PSL MAGAZINE FEATURES WESTMORELAND PROPERTY
An article in the Port St. Lucie edtion of Indian River Magazine released this month outlines the City's current thinking on the historic property adjacent to the its Botanical Gardens. The area includes the Burt Pruitt Fish Camp site, which drew sports fishers from around the world. The PSL Historical Society feels it is the perfect place of for a museum about the city's past to share with residents and visitors of all ages. Read the article.
WHEN PSL WAS RANCHLAND
The area we know as Port St. Lucie was once mostly large ranches, as was much of St. Lucie County outside of Fort Pierce. The best known of the area's early ranchers were Alto "Bud" Adams Jr. and his father, Judge Alto Adams. Recently City Councilwoman Michelle Berger interviewed Bud, as he asks to be called, and his son Robbie about the Adams Ranch and its part in the area's enviroment.
The preservation of large stretches of land by environmentally conscious persons such as the Adamses helps balance the pollutants produced by the cities and other heavily developed areas. As part of interest in nature, Bud has produced many photographs of the ranches and creatures that inhabit them. His work is available in books and can be seen at the current exhibit at the PSL Botanical Gardens on Westmoreland Drive.
Though none of the land of the Adams Ranch became part of Port St. Lucie, his knowledge and memories give a glimpse into what might have been here before developers. His stewardship is an example of how agricultural and urban interests can work together to enrich each other.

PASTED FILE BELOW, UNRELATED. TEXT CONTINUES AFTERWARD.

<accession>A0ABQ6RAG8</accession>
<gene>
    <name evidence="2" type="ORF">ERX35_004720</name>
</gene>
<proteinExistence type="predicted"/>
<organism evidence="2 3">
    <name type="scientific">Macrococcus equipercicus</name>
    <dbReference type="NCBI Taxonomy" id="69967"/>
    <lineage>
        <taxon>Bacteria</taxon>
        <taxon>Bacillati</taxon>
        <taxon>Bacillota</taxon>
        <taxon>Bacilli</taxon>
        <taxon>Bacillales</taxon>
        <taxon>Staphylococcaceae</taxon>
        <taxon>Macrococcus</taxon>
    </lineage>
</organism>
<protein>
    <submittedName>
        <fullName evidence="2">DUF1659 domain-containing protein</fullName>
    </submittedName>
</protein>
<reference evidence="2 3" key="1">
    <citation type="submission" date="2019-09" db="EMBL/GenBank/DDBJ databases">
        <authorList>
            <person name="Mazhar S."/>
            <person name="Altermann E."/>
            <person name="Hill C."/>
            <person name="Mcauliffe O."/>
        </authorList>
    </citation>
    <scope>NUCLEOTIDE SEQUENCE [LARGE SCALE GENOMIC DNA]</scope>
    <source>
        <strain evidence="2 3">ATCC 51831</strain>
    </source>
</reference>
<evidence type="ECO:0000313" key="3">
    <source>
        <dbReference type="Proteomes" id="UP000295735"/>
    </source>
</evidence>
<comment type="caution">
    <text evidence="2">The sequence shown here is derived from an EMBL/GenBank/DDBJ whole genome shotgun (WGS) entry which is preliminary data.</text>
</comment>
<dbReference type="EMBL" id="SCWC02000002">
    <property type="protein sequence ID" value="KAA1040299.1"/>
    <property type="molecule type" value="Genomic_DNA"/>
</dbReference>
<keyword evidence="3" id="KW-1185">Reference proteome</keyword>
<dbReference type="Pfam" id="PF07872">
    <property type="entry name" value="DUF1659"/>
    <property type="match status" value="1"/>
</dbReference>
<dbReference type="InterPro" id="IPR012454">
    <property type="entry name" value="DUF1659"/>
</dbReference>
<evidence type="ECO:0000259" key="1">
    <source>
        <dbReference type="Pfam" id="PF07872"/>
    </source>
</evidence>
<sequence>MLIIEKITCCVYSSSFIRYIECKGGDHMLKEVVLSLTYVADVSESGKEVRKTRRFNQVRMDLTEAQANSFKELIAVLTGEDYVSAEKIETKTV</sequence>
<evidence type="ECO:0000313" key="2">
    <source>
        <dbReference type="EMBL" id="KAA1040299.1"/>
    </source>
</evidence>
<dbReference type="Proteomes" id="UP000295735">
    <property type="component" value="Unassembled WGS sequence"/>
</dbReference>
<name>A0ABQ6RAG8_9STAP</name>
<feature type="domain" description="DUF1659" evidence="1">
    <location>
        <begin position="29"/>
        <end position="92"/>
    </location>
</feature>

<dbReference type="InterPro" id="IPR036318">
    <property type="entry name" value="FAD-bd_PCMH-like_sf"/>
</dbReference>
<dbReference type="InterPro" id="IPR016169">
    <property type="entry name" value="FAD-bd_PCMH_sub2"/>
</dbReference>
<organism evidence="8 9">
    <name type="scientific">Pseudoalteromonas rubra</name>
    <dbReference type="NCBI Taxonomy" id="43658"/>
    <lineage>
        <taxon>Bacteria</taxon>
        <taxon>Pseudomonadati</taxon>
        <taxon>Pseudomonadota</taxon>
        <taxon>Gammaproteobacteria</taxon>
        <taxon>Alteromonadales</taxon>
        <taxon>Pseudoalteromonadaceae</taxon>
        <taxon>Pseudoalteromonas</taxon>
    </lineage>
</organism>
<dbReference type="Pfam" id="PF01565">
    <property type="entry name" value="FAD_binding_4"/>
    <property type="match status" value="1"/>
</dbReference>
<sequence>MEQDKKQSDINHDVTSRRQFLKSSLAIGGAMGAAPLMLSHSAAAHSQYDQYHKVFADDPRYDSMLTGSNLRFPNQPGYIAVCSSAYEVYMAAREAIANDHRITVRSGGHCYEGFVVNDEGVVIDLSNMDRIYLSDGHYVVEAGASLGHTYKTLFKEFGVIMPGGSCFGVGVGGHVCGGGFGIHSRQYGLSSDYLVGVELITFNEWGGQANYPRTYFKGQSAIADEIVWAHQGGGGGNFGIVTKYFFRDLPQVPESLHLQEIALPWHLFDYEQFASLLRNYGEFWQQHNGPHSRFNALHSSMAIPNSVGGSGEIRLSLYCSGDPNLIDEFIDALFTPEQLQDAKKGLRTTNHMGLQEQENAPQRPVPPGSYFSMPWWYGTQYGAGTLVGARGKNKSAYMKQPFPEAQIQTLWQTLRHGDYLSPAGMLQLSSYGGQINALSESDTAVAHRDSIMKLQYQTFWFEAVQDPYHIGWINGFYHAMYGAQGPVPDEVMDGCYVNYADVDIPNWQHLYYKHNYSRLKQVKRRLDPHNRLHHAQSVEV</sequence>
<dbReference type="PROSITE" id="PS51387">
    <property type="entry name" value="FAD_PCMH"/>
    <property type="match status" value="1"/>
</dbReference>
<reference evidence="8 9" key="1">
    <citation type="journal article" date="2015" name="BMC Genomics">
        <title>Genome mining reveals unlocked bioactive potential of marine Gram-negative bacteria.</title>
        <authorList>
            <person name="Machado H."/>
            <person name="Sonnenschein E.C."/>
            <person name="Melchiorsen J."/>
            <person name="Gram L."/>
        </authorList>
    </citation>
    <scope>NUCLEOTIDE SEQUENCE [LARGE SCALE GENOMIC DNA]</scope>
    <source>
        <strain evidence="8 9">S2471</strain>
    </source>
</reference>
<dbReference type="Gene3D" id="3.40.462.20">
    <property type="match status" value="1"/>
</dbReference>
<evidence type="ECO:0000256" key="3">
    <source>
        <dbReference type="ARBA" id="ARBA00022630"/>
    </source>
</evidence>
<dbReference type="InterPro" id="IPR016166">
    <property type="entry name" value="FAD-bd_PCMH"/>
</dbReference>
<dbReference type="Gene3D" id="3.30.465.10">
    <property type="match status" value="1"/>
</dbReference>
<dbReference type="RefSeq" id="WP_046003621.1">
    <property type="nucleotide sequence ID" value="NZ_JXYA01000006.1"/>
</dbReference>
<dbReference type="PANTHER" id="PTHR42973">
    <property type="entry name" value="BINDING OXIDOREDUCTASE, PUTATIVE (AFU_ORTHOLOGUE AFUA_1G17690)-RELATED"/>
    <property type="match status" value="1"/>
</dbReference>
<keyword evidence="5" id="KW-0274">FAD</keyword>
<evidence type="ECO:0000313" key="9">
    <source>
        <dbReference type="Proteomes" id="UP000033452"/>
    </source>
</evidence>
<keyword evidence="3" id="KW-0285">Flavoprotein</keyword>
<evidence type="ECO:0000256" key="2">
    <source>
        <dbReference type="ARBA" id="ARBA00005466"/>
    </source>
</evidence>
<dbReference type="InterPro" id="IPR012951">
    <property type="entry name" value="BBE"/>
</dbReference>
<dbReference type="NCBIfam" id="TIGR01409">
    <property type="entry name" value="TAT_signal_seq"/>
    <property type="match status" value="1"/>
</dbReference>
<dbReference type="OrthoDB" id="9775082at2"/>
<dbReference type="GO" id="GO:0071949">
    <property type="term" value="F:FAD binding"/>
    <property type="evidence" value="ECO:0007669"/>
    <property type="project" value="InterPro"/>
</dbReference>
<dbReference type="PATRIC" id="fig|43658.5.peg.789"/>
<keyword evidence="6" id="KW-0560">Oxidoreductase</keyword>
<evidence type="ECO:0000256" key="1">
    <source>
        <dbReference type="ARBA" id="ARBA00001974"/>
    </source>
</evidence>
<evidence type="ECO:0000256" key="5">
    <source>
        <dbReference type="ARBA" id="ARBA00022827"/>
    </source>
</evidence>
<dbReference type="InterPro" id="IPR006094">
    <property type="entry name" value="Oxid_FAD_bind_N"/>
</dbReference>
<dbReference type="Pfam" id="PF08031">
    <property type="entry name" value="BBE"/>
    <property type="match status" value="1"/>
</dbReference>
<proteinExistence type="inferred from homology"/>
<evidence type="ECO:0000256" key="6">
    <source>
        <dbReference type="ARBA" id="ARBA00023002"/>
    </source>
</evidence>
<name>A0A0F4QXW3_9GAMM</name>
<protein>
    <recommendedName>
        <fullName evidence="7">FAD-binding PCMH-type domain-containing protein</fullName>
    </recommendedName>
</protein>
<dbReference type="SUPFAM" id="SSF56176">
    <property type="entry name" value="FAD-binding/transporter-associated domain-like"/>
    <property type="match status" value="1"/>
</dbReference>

Interviews with Bud and other old-time area ranchers are part of the docu-drama DVD professionally produced for the city's 50th anniversary: City of Dreams). You can also read about another area rancher in our Virtual Museum. When we get our physical museum, you can bet these early ranchers will be part of that too.
Set in St. Lucie County in 1980, this humorous work of fiction is written by PSL Historical Society secretary Mary Dodge. The Reel Hot Summer is inspired by real events she found during her first year as a reporter covering PSL and the rest of the county. A snapshot of days when PSL was just coming into its own, the book is available through Amazon as a paperback and ebook. Here's a bit what the book is about:
The summer of 1980's record-breaking heat gets hotter when two of the three Winthrop boys plan to open a porno movie theater in their old feed store. The first objections come from the Harley-riding evangelistic minister who lives just down the road with his naïve wife and mischievous 3-year-old twins. The Winthrops hire carpenter Jed Hart, who not only renovates and runs the movie house but moves in with the blacksmith girlfriend of the third brother, the drug-smuggling Junior Winthrop. Jed has to face off with local smut-smiters, county officials, state attorneys, and the Bible-thumping “Pint-sized Preacher, the World’s Shortest Evangelist.”
In progress ...
- Working with the City to obtain a permanent place to house archives, displays and meetings
- Preparing for the challenge of acquiring necessary funds to develop a Port St. Lucie Historical Museum that the public can visit
- Growing our membership and volunteer base
- Planning more gatherings to share more memories
- Sharing with the public through sales of our history book, "City of Dreams" DVD and audio CD
- Increasing and improving our archives
- Striving to live up to our mission
- Continuing to cooperate with other community organizations
In the future ...
- Recruit and train volunteers to share history with the public through researching archives and creating displays
- Form a Speakers Bureau knowledgeable about various segments of our past